Contact us

Map

 01332 202660

email

background

OUR

PROCESS

GET IN TOUCH
WITH US

GET TO KNOW

US

BLOG

SHARE

SHARE

CONNECT

CONNECT

POST

POST

DISCUSS

DISCUSS

       Services

61 Friar Gate  Derby  DE1 1DJ

 

Registered to carry out audit work Association of Chartered Certified Accountants.

www.auditregister.org.uk under number 8011438

Member of the Association of Chartered Certified Accountants
Phone

01332 202660

Blog

Can we deduct entertaining expenses?

Adrian Mooy - Saturday, November 23, 2019
 
The tax rules on the deductibility of entertaining expenses are harsh and often misunderstood – the fact that the expenditure is incurred for businesses purposes does not make it deductible. Subject to certain limited exceptions, no deduction is allowed for business entertaining and gifts in calculating taxable profits.
 
What counts as business entertainment?
 
Business entertainment is the provision of free or subsidised hospitality or entertainment. Hospitality includes the provision of food drink or similar benefits for which no payment is made by the recipient. It also extends to subsidised hospitality whereby the charge made to the recipient does not cover the costs of providing the entertainment or hospitality.

 

Examples of business entertaining would include taking a supplier to lunch, taking customers to a day at the races, or inviting them to a box at rugby match, and suchlike. The definition is wide.

 

Exception 1: Entertaining employees

 

One of the main exceptions to the general rule that entertaining expenses cannot be deducted is in relation to staff entertainment. A deduction is allowed for the cost of entertaining staff, as long as the costs are incurred wholly and exclusively for the purposes of the trade and the entertaining of the staff is not merely incidental to the entertaining of customers. So, for example, a company would be able to deduct the cost of the staff Christmas party in calculating its taxable profits. However, if a company takes customers to Wimbledon, the fact that a number of employees also attended is not enough to guarantee a deduction as the entertaining provided for the employees is incidental to that for customers.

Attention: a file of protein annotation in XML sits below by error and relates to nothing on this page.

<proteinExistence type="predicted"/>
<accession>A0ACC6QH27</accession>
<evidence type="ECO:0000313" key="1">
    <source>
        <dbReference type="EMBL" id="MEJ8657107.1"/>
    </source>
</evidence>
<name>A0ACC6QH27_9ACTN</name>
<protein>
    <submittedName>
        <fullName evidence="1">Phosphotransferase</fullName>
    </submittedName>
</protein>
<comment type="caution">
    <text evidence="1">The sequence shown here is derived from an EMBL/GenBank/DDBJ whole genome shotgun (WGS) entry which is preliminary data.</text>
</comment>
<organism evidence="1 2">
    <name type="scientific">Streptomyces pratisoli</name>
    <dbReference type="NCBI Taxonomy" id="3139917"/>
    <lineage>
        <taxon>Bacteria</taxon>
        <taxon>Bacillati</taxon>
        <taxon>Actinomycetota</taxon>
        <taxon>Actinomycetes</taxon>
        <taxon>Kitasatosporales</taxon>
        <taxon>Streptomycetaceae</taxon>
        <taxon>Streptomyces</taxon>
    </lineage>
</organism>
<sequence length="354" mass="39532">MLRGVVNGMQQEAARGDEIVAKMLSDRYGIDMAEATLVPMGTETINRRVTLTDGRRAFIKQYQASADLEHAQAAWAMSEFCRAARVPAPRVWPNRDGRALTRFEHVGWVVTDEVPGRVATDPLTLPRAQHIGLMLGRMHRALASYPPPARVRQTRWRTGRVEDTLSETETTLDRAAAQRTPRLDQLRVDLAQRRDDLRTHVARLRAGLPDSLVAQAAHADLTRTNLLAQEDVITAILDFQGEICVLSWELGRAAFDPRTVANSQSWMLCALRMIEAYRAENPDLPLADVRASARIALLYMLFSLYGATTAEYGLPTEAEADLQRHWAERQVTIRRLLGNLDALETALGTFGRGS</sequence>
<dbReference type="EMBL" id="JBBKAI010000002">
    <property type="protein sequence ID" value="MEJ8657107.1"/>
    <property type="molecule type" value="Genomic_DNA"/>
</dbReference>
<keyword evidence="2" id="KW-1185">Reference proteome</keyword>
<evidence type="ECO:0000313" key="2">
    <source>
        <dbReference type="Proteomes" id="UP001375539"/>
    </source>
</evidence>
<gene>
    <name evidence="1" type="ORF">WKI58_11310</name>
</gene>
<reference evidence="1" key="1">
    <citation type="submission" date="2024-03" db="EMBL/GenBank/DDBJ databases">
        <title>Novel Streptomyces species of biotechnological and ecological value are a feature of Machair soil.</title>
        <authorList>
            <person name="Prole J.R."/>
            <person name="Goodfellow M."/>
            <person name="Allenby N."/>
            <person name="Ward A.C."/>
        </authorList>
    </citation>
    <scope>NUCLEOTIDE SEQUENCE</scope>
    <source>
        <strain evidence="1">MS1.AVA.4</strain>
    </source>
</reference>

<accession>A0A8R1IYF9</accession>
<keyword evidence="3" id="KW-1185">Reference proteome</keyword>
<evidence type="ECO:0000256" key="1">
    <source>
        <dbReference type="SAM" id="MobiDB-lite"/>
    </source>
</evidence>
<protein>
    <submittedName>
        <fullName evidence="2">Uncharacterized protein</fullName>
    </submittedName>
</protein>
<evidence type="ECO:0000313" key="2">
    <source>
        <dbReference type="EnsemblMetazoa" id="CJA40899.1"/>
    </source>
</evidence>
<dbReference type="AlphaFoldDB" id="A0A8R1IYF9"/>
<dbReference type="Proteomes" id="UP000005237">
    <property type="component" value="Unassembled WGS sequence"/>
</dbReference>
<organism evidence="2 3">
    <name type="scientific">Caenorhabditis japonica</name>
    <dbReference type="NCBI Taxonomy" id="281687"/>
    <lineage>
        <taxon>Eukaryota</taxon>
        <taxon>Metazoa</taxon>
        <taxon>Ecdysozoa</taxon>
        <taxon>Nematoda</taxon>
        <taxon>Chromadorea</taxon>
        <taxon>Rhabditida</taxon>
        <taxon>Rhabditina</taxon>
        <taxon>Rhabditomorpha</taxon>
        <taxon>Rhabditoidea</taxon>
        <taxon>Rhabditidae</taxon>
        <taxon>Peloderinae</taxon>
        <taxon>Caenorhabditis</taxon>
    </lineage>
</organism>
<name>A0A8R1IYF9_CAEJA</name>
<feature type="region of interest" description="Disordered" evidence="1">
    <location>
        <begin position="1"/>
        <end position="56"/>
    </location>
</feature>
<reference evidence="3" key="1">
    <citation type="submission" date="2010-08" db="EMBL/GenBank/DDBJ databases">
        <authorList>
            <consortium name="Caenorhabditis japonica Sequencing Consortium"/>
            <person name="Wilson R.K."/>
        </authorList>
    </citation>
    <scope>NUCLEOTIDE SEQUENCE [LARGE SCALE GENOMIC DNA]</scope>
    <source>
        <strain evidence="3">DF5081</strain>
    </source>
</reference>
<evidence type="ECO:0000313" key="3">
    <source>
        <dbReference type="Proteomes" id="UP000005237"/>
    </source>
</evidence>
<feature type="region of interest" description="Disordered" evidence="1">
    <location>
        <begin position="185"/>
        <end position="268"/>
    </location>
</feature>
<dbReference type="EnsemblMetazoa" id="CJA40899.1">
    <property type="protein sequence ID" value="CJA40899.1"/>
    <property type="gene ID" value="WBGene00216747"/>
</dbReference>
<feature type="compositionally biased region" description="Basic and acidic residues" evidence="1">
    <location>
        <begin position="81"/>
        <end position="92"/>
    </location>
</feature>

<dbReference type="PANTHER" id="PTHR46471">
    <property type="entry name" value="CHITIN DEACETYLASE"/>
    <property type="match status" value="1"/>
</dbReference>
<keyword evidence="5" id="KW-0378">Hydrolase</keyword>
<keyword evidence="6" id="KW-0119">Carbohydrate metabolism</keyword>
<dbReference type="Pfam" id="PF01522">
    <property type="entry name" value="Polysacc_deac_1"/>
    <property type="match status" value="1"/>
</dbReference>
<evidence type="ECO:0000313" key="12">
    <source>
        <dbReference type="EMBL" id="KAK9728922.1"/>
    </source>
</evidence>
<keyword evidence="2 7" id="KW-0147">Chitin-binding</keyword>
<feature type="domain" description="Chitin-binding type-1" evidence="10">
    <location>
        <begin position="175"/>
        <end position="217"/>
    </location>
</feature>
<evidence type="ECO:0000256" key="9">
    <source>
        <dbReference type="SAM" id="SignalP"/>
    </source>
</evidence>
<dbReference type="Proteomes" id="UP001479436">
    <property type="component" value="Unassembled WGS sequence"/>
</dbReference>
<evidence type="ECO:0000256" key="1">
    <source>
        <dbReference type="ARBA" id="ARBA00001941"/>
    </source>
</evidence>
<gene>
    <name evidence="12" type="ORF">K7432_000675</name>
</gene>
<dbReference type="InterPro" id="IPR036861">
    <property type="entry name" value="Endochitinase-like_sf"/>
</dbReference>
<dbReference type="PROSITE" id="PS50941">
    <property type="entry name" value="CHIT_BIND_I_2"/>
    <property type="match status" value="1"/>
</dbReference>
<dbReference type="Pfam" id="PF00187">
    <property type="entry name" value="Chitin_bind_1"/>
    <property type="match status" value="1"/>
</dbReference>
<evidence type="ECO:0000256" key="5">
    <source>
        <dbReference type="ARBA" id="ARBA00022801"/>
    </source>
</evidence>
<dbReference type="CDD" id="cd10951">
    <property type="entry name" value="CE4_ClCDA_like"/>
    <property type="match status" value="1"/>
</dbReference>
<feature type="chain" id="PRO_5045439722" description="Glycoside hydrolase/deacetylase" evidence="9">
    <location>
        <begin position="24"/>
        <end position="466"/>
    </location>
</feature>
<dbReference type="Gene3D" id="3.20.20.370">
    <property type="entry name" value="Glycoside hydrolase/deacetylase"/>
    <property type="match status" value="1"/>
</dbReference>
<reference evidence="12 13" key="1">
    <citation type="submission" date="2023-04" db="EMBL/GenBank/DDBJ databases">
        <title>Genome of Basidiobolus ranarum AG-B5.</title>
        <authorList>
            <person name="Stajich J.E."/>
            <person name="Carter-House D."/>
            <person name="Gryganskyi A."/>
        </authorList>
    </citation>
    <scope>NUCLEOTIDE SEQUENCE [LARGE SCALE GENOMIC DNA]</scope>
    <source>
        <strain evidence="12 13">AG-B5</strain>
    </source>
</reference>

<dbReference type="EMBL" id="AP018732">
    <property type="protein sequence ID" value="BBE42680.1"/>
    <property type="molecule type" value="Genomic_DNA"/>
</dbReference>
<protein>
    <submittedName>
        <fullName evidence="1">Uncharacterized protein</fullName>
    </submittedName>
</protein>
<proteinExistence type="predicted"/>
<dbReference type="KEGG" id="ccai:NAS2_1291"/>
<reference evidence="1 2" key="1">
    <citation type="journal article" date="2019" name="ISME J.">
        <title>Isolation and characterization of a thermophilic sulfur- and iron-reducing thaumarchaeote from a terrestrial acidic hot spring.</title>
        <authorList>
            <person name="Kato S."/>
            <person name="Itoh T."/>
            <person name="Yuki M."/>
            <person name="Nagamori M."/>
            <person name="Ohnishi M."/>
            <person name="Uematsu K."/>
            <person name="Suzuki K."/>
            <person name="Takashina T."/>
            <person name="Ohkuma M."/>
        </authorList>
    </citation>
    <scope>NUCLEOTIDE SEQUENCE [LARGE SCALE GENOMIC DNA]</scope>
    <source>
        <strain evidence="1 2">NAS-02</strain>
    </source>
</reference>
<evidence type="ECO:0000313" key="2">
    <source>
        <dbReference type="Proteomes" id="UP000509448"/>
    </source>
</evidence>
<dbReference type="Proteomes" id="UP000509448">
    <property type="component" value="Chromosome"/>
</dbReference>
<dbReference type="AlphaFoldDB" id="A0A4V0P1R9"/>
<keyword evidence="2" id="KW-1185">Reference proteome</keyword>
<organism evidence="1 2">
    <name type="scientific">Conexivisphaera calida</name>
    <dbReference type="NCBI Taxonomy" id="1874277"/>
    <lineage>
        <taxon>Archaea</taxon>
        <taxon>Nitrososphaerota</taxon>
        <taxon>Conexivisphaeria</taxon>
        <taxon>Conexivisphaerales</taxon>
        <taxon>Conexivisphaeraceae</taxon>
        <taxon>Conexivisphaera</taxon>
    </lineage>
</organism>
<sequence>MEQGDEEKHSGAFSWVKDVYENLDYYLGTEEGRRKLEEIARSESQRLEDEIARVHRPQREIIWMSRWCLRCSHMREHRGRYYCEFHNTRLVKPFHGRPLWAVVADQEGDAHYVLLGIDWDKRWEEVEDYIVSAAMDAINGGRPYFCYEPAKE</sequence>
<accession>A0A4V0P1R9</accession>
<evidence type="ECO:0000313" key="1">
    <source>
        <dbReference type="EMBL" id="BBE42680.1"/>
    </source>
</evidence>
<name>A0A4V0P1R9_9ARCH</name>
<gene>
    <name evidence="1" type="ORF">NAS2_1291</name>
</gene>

It should be noted that unless an exemption is in point, employees may suffer a benefit in kind tax charge on any entertainment provided.

 

Exception 2: Normal course of trade

 

The disallowance does not apply where the business is that of providing hospitality, and as such a deduction is allowed for the costs incurred in providing that hospitality as long as they are incurred wholly and exclusively for the purposes of the business. Businesses such as restaurants and events management companies would fall into this category.

 

Exception 3: Contractual obligation to provide entertainment

 

Where entertainment is provided under a contractual obligation, this is not treated as business entertainment and a deduction is allowed for the cost. A common example would be where hospitality is provided as part of a package. However, the business should be able to demonstrate that they have received a full return for the entertainment provided.

 

Exception 4: Small gifts carrying an advert

 

The provision of business gifts is treated as business entertaining with the result that a deduction for the costs is not generally allowed. However, there is an exception for gifts costing not more than £50 per year per recipient which bear a conspicuous advert for the business. An example of a deductible gift would be a diary or a water bottle featuring an advert for the business.

 

Remember…
Just because entertaining is incurred for business purposes does not mean that it is allowable – business entertaining needs to be added back in the corporation tax computation.

 

Comments
Post has no comments.
Post a Comment




Captcha Image

Trackback Link
http://www.adrianmooy.com/BlogRetrieve.aspx?BlogID=13995&PostID=813234&A=Trackback
Trackbacks
Post has no trackbacks.

News